I am a firm believer in knowing the method to the madness. Of inserting a “why” before everything I set out to do, followed by a “how”. We hear all the time what we “should” be doing for our health, but what is usually left unsaid is why we should be doing it. Or if we do hear the “why”, it is usually basic and uninformative. But I am a believer in information, because if we have all of the information then we can formulate both an opinion, and a plan. It is very difficult to find motivation to make important life changes just because someone says we should. But if we have all of the information and thoroughly understand it, then making that change becomes so much easier.
So, here we are, talking about health. Maybe you want to lose weight. Maybe you want to lower your cholesterol, or your blood sugar. Maybe you’ve recently had a diagnosis that is hard to swallow. Maybe your doctor told you that you need to eat healthy and exercise, or that you need to cut certain things out of your diet…but didn’t really explain why or where to start. If any of this sounds like you, then you came to the right place.
First, I want to tell you a brief story about cancer. My grandmother was diagnosed with Chronic Lymphocytic Leukemia about a decade ago. The doctors gave us all of the information about the disease…what it does to the body, what to expect going forward, what treatment options will be and when to start them, and even lifestyle changes to make. She has a fantastic doctor at Siteman’s Cancer Center at Barnes Hospital in St Louis. Siteman’s is one of the top 10 cancer treatment centers in the country, and we are fortunate to live close enough to have access to it. Her doctor has been nothing short of amazing, and the information we’ve been given has been wonderful.
And yet…it wasn’t enough. Not for me. I am the kind of person who needs to get to the root of things. I need to dig deeper and deeper until there is nothing left to uncover. Sometimes that brings me undue stress…because when dealing with people, we often can never get to the root of things or understand their thinking or why they do things. But when it comes to cancer…I can get to the root of it. So that is what I did.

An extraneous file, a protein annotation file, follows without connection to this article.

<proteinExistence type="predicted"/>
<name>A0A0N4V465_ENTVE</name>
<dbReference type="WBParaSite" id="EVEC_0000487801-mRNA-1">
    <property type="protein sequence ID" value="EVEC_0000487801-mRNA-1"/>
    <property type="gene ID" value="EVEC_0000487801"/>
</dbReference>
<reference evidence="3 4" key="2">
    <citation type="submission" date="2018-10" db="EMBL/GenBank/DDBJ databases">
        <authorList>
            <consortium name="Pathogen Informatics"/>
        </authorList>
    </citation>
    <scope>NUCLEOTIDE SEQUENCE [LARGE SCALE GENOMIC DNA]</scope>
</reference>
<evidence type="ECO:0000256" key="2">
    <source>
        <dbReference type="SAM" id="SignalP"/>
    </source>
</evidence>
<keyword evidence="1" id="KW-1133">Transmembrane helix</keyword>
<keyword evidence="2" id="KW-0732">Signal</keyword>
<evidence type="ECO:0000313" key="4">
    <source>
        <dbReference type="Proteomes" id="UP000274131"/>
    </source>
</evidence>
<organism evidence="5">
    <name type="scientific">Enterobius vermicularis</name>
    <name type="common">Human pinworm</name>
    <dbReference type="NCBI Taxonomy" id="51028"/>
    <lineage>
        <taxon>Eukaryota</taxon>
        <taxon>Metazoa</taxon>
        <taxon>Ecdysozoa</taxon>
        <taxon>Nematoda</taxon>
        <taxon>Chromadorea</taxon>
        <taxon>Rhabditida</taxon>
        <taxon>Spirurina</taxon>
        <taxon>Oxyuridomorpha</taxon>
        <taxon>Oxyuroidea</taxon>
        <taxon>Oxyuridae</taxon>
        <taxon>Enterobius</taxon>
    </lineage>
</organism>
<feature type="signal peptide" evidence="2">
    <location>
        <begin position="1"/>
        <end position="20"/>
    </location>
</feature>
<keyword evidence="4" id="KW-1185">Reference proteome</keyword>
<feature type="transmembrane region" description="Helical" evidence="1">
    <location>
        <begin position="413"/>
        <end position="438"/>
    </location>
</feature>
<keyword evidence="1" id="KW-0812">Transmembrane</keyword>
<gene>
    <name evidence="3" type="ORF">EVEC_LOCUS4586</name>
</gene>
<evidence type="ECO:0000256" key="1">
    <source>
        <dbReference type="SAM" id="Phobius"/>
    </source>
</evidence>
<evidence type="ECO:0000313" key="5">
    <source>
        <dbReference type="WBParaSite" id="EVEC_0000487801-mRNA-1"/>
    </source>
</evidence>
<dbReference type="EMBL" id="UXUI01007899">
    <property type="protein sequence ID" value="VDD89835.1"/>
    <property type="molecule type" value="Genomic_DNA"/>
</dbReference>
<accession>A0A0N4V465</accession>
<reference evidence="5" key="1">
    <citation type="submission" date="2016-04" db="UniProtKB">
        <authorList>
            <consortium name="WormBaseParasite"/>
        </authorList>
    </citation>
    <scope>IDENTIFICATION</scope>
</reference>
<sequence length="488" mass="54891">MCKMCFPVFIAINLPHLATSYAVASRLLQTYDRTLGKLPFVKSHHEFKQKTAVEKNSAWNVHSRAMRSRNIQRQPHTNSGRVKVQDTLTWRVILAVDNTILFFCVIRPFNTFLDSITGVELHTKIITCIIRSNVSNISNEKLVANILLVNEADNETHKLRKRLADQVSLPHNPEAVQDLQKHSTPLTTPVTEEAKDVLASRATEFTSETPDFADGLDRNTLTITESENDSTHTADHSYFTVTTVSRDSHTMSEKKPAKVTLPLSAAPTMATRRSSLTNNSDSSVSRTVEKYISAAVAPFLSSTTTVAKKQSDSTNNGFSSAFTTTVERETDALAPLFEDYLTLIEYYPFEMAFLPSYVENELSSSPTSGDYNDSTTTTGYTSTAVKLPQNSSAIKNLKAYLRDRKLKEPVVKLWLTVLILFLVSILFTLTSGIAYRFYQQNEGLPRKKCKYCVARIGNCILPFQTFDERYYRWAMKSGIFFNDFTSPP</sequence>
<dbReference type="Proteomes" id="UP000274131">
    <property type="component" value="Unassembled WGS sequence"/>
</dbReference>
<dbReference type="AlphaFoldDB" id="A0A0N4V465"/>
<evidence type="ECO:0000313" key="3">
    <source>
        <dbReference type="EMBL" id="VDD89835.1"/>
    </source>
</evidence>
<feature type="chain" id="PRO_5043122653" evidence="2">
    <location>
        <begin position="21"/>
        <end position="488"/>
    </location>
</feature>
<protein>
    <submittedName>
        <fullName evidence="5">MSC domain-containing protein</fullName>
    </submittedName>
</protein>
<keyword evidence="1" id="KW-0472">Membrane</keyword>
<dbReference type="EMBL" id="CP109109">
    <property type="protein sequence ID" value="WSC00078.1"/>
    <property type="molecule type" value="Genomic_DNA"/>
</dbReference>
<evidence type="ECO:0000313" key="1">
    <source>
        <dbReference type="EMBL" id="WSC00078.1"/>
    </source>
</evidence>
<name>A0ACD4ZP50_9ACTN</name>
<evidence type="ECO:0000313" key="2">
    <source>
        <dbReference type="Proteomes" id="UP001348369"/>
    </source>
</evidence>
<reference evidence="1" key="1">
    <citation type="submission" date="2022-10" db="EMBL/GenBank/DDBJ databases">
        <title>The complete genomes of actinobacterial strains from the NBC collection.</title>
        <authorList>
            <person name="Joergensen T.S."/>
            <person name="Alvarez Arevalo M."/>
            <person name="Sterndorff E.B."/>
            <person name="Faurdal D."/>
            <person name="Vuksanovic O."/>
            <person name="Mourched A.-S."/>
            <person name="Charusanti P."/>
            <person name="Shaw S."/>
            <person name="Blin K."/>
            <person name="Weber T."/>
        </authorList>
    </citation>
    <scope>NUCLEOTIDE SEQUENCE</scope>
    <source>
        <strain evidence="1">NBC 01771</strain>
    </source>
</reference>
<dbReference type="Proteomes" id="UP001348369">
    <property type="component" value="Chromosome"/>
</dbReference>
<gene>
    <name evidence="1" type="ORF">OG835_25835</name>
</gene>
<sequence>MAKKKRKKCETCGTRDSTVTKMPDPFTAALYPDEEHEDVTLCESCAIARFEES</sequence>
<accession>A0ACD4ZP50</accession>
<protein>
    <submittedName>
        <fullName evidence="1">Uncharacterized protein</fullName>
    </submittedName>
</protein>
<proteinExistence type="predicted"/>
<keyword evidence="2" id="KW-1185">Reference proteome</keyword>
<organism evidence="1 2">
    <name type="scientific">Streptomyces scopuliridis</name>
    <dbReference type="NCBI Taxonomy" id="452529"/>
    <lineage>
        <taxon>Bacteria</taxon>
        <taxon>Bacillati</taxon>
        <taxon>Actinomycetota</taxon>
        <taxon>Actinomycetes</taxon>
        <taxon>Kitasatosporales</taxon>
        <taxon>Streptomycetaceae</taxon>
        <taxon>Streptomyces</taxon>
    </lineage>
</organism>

“This most likely comes from exposure to a harsh chemical, like herbicides and pesticides.” “There is a strong link between nitrates/nitrites in processed meat and leukemia.” This wasn’t good enough. Sure, that might be what set it off…but why do those things cause cancer? I researched how cancer begins (damage to DNA that doesn’t get repaired, then mutates, leaves cells unprotected so that cancer begins to grow), what causes DNA damage (chemical exposure, UV exposure, environmental hazards, infections and viruses, even normal metabolic functions…it’s a long list), what repairs damaged DNA (enzymes in the body), and most importantly…what feeds cancer cells once they are already formed after gene mutation (that is what I will get to).
Moving on to diet. In the last 10 years I have done enough research on the links between diet and cancer, that I could write a pretty profound thesis if I needed to. In the process, I have learned a lot about the way our bodies metabolize food, what nutrients, chemicals, hormones, etc. are released in digestion, and the way those things are absorbed by and interact with our bodies. Not only do I know how diet effects cancer, but also how it leads to heart disease, high cholesterol, high blood pressure, diabetes, and obesity.
Things that we often think of as hereditary, like type 2 diabetes, are almost entirely based on diet and lifestyle. A genetic history does not mean you are going to get it, so you may as well throw up your hands, say “oh well”, and then “pass me the fried chicken”. A genetic history means you are more able than the average person, due to gene functions inherited from your immediate family, to get whatever your parents have…but it is not a guarantee that you will. And if you live a healthy, well-balanced lifestyle, the odds are extremely high that you never will. This is especially true in cancer – only 3% of the time does cancer happen no matter what you do. The other 97% depends entirely on how you live and what you eat.
The thing is, what we eat, drink, and put in and on our bodies doesn’t just effect one thing. It effects everything. Every cell in our bodies from the hair on our heads to the toenails on our feet are effected by our diet and lifestyle. Which is why if you are sick in one part of your body, then you are sick everywhere. That’s why you don’t want to just treat a symptom with medication…you want to treat the body as a whole with a proper diet and lifestyle.
Moving on to the nitty gritty. Doctors often look to medicine to treat illness, and when they give diet information it is usually vague and rarely contains a “why”. In my grandmother’s case, she was told not to eat red meat, dairy or sugar. That was it. Just don’t eat them. She was also told not to eat honey or mushrooms, and no more than three eggs per week with the yolks fully cooked, because these things contain bacteria. The assumption was made that she would just “know” that the reason she needs to avoid those bacteria is because she has a compromised immune system (CLL is an immune system cancer) that can’t sufficiently fight bacteria. But it was not explained.